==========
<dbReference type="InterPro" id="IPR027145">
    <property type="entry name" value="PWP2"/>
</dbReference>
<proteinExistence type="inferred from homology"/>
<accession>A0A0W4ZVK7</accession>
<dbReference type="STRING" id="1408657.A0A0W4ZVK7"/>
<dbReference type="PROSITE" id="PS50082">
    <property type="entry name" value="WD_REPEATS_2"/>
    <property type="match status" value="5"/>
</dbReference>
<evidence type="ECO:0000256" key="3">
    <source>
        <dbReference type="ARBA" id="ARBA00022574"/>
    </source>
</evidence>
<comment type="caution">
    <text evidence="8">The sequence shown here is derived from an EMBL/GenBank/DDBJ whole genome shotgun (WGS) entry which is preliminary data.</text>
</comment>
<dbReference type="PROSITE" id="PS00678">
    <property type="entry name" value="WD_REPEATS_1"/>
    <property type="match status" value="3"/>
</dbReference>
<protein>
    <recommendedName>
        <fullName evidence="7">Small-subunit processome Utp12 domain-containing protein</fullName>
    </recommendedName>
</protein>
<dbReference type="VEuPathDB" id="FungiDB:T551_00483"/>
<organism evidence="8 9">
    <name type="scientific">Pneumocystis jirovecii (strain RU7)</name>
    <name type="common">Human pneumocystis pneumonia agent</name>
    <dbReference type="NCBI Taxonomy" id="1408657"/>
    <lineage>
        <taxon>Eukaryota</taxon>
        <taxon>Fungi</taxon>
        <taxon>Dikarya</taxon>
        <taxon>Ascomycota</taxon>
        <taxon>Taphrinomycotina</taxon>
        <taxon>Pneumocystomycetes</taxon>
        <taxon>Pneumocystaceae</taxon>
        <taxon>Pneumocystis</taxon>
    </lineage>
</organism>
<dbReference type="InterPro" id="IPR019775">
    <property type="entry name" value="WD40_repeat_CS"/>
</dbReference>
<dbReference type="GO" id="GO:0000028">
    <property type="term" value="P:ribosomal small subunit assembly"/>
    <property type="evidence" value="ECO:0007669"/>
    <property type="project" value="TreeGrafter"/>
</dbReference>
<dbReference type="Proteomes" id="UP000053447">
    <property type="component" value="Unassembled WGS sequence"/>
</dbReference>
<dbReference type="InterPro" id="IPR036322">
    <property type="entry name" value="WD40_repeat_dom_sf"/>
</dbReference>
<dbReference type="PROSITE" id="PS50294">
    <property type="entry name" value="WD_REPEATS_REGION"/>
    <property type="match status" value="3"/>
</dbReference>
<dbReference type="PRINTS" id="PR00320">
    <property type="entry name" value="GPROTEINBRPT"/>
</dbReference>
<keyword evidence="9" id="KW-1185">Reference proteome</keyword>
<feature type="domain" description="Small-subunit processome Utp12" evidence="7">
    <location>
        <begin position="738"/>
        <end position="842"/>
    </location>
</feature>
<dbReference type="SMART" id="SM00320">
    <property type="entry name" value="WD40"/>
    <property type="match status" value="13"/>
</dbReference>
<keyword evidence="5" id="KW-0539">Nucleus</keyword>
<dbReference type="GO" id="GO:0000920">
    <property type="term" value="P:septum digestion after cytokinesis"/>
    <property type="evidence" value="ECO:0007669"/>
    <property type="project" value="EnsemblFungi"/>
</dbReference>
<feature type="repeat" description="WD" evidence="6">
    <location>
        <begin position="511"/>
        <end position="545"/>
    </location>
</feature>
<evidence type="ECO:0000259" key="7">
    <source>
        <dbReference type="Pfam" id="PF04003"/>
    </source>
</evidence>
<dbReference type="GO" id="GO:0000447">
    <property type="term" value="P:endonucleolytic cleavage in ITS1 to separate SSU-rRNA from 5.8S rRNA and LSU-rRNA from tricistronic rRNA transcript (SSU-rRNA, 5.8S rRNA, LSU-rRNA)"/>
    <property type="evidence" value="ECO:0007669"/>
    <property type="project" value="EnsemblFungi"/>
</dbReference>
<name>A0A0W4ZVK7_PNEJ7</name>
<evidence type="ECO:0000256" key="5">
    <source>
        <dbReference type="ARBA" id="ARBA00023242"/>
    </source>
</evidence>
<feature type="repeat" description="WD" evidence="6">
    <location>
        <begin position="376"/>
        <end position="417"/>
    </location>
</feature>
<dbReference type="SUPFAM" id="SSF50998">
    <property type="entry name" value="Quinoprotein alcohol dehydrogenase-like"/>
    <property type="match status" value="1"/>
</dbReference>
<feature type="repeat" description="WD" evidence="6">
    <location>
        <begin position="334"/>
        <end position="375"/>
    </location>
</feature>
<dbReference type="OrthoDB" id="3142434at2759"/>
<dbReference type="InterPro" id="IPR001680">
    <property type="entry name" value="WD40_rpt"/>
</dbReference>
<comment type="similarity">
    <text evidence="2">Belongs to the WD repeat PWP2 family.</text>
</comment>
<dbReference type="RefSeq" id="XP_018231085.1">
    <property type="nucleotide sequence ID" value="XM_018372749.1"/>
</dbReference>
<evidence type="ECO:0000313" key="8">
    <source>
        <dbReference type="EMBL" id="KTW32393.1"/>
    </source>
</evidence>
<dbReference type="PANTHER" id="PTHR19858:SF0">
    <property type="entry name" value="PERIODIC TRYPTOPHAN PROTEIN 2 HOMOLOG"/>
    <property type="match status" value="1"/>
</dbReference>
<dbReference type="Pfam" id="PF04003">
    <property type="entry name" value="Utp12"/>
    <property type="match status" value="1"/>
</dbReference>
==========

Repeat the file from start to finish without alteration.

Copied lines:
<dbReference type="InterPro" id="IPR027145">
    <property type="entry name" value="PWP2"/>
</dbReference>
<proteinExistence type="inferred from homology"/>
<accession>A0A0W4ZVK7</accession>
<dbReference type="STRING" id="1408657.A0A0W4ZVK7"/>
<dbReference type="PROSITE" id="PS50082">
    <property type="entry name" value="WD_REPEATS_2"/>
    <property type="match status" value="5"/>
</dbReference>
<evidence type="ECO:0000256" key="3">
    <source>
        <dbReference type="ARBA" id="ARBA00022574"/>
    </source>
</evidence>
<comment type="caution">
    <text evidence="8">The sequence shown here is derived from an EMBL/GenBank/DDBJ whole genome shotgun (WGS) entry which is preliminary data.</text>
</comment>
<dbReference type="PROSITE" id="PS00678">
    <property type="entry name" value="WD_REPEATS_1"/>
    <property type="match status" value="3"/>
</dbReference>
<protein>
    <recommendedName>
        <fullName evidence="7">Small-subunit processome Utp12 domain-containing protein</fullName>
    </recommendedName>
</protein>
<dbReference type="VEuPathDB" id="FungiDB:T551_00483"/>
<organism evidence="8 9">
    <name type="scientific">Pneumocystis jirovecii (strain RU7)</name>
    <name type="common">Human pneumocystis pneumonia agent</name>
    <dbReference type="NCBI Taxonomy" id="1408657"/>
    <lineage>
        <taxon>Eukaryota</taxon>
        <taxon>Fungi</taxon>
        <taxon>Dikarya</taxon>
        <taxon>Ascomycota</taxon>
        <taxon>Taphrinomycotina</taxon>
        <taxon>Pneumocystomycetes</taxon>
        <taxon>Pneumocystaceae</taxon>
        <taxon>Pneumocystis</taxon>
    </lineage>
</organism>
<dbReference type="InterPro" id="IPR019775">
    <property type="entry name" value="WD40_repeat_CS"/>
</dbReference>
<dbReference type="GO" id="GO:0000028">
    <property type="term" value="P:ribosomal small subunit assembly"/>
    <property type="evidence" value="ECO:0007669"/>
    <property type="project" value="TreeGrafter"/>
</dbReference>
<dbReference type="Proteomes" id="UP000053447">
    <property type="component" value="Unassembled WGS sequence"/>
</dbReference>
<dbReference type="InterPro" id="IPR036322">
    <property type="entry name" value="WD40_repeat_dom_sf"/>
</dbReference>
<dbReference type="PROSITE" id="PS50294">
    <property type="entry name" value="WD_REPEATS_REGION"/>
    <property type="match status" value="3"/>
</dbReference>
<dbReference type="PRINTS" id="PR00320">
    <property type="entry name" value="GPROTEINBRPT"/>
</dbReference>
<keyword evidence="9" id="KW-1185">Reference proteome</keyword>
<feature type="domain" description="Small-subunit processome Utp12" evidence="7">
    <location>
        <begin position="738"/>
        <end position="842"/>
    </location>
</feature>
<dbReference type="SMART" id="SM00320">
    <property type="entry name" value="WD40"/>
    <property type="match status" value="13"/>
</dbReference>
<keyword evidence="5" id="KW-0539">Nucleus</keyword>
<dbReference type="GO" id="GO:0000920">
    <property type="term" value="P:septum digestion after cytokinesis"/>
    <property type="evidence" value="ECO:0007669"/>
    <property type="project" value="EnsemblFungi"/>
</dbReference>
<feature type="repeat" description="WD" evidence="6">
    <location>
        <begin position="511"/>
        <end position="545"/>
    </location>
</feature>
<evidence type="ECO:0000259" key="7">
    <source>
        <dbReference type="Pfam" id="PF04003"/>
    </source>
</evidence>
<dbReference type="GO" id="GO:0000447">
    <property type="term" value="P:endonucleolytic cleavage in ITS1 to separate SSU-rRNA from 5.8S rRNA and LSU-rRNA from tricistronic rRNA transcript (SSU-rRNA, 5.8S rRNA, LSU-rRNA)"/>
    <property type="evidence" value="ECO:0007669"/>
    <property type="project" value="EnsemblFungi"/>
</dbReference>
<name>A0A0W4ZVK7_PNEJ7</name>
<evidence type="ECO:0000256" key="5">
    <source>
        <dbReference type="ARBA" id="ARBA00023242"/>
    </source>
</evidence>
<feature type="repeat" description="WD" evidence="6">
    <location>
        <begin position="376"/>
        <end position="417"/>
    </location>
</feature>
<dbReference type="SUPFAM" id="SSF50998">
    <property type="entry name" value="Quinoprotein alcohol dehydrogenase-like"/>
    <property type="match status" value="1"/>
</dbReference>
<feature type="repeat" description="WD" evidence="6">
    <location>
        <begin position="334"/>
        <end position="375"/>
    </location>
</feature>
<dbReference type="OrthoDB" id="3142434at2759"/>
<dbReference type="InterPro" id="IPR001680">
    <property type="entry name" value="WD40_rpt"/>
</dbReference>
<comment type="similarity">
    <text evidence="2">Belongs to the WD repeat PWP2 family.</text>
</comment>
<dbReference type="RefSeq" id="XP_018231085.1">
    <property type="nucleotide sequence ID" value="XM_018372749.1"/>
</dbReference>
<evidence type="ECO:0000313" key="8">
    <source>
        <dbReference type="EMBL" id="KTW32393.1"/>
    </source>
</evidence>
<dbReference type="PANTHER" id="PTHR19858:SF0">
    <property type="entry name" value="PERIODIC TRYPTOPHAN PROTEIN 2 HOMOLOG"/>
    <property type="match status" value="1"/>
</dbReference>
<dbReference type="Pfam" id="PF04003">
    <property type="entry name" value="Utp12"/>
    <property type="match status" value="1"/>
</dbReference>